Could Maine Adopt the Biking Culture?

DSC01967Copenhagen is famous for its biking culture. There are over 390 kilometers of bike trails within the city limits. Last year, it was voted the ‘Best city for cyclists’. Today 37% of Copenhagen residents bike to work – their target is 50% by 2015. Compare that to Maine where only .5% of people bike to work.

I was excited to go to Denmark and experience the biking culture first hand. I jumped in and rented a bike the first day.  It was awesome! The city is designed with bikers in mind. I LOVED biking in Copenhagen and yet I wondered if I would LOVE it if I had to do it every day.

As I biked around the city I had to get honest with myself about how I would feel using my bike as my main source of transportation at home. It’s one thing to be on vacation and explore on a bike, it’s something else to use it for transportation. In Denmark I saw men heading to work in suits, women biking in high heels, parents bringing their kids to daycare and people bringing home groceries – all on their bikes. In addition, they take their bikes up and down the stairs, on and off the metro and into their apartments or workplaces. I began to think about how I would do all those things on my bike in Maine and it did not sound like fun.

First of all Copenhagen is set up to accommodate bikers. They have bike lanes throughout the city, bike racks outside every major building and space for bikes on the metro. Everywhere you go there are bikes and accommodations for bikers. The Danes give biker priority over the cars.

In Maine that is not the case. We have many barriers that would prevent us from adopting a biking culture. We have a limited amount of bike lanes, bike racks are not common anywhere and the Maine culture gives priority to cars.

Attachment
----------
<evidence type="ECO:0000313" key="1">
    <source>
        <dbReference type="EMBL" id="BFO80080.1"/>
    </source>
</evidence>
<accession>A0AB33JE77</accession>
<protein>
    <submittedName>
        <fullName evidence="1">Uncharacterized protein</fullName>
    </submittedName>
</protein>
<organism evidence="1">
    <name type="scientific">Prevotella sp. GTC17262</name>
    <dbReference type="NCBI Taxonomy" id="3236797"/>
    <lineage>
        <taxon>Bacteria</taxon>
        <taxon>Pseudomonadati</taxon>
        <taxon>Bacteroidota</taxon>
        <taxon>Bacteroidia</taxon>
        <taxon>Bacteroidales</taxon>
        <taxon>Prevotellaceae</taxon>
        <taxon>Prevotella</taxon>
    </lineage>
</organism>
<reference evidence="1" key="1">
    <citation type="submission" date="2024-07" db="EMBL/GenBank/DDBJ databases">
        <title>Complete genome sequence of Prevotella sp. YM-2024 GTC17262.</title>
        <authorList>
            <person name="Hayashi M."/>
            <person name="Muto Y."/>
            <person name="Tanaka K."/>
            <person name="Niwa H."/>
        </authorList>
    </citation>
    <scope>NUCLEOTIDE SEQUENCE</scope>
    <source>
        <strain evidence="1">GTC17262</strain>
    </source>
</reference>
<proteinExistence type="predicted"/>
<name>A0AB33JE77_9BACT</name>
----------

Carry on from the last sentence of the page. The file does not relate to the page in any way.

Maine would need develop more bike lanes, install hundreds of bike racks and encourage a mindset change in order to become a biking culture. We are not currently set up to do what the Danes do. The Bicycle Coalition of Maine has been working hard to make Maine a more bike friendly state and while bike usage in Maine is gowning – they still have a long way to go.

The Bicycle Coalition of Maine has been working since 1992 to make Maine a better place to bicycle. Their current leadership and membership is not large enough to make a major shift towards Maine becoming a biking state. They would need stronger leadership, more funding and a more engaged membership. As of today it is doubtful that they would have the resources or the numbers to make a large impact.

images (42)Mainer’s like to bike. In fact Maine was ranked the 2nd most bike friendly state in the country by the League of American Bicyclists in May 2011. As a state we have many scenic routes to explore. But you will not find many Mainers biking to work or using their bike as their primary means of transportation. Mainers like to bike for exercise and enjoyment – not transportation. In 2009, Maine had only 3,202 people – or 0.5 percent of all commuters – who biked to work. That percentage is the same as the national average.

Maine has many advantages that would help them to adopt a biking  culture. Maine has beautiful scenery, many miles of bike trails already in place and a solid core of people who care about biking. If Mainer’s were to take on biking as a way of life they could impact obesity, decrease their carbon footprint and become healthier. In addition, Mainer’s already care about the environment and the majority of residents like to be fit. 77% of the Maine population exercises on a regular basis.

The disadvantages are that Maine has a high population of obese people who are not active, the weather is not dependable, there is not a large metro area, people have long commutes and the state lacks funding for these types of things.

The benefits of striving to develop a bike culture definitely outweigh the negatives. Adopting a biking culture in Maine would benefit our state now and in the future.

We will never be Copenhagen but we could be a more bike friendly Maine.

This entry was posted in Danish culture and energy, Transportation (including bicycling), Uncategorized and tagged , . Bookmark the permalink.

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